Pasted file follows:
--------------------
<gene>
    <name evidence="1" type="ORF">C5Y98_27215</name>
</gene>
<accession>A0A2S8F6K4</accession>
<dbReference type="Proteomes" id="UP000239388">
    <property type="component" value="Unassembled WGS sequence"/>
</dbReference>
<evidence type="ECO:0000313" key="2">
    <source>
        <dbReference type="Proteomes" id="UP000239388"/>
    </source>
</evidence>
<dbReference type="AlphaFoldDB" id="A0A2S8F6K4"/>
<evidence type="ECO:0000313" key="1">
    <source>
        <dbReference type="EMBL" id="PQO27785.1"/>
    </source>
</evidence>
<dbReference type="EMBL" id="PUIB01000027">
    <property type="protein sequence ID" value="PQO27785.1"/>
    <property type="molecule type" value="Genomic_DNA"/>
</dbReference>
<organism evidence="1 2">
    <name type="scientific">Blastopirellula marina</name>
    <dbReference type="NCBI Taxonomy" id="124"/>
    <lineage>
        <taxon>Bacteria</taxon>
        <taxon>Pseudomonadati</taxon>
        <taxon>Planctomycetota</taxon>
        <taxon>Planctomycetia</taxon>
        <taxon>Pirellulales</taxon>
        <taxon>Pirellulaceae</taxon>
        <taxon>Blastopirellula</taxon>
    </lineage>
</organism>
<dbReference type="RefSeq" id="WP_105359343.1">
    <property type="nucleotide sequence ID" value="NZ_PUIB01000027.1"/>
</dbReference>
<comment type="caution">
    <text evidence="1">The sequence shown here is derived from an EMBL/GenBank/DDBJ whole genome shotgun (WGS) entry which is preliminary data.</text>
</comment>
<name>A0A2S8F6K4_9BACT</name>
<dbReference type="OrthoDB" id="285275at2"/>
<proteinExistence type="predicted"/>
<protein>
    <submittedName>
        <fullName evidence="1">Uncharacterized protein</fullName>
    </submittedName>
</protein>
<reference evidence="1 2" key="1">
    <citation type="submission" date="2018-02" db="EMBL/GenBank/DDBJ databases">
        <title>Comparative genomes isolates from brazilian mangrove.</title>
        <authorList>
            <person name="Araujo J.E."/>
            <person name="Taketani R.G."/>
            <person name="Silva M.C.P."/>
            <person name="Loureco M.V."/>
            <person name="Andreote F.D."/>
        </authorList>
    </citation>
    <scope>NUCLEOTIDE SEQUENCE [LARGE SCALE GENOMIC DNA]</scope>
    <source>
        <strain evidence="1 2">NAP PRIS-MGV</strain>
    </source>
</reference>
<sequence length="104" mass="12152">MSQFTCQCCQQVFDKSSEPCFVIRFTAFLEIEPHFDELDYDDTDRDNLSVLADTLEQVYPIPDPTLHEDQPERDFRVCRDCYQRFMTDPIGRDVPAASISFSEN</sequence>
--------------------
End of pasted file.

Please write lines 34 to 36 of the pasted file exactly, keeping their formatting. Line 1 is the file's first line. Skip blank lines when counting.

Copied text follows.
    </lineage>
</organism>
<dbReference type="RefSeq" id="WP_105359343.1">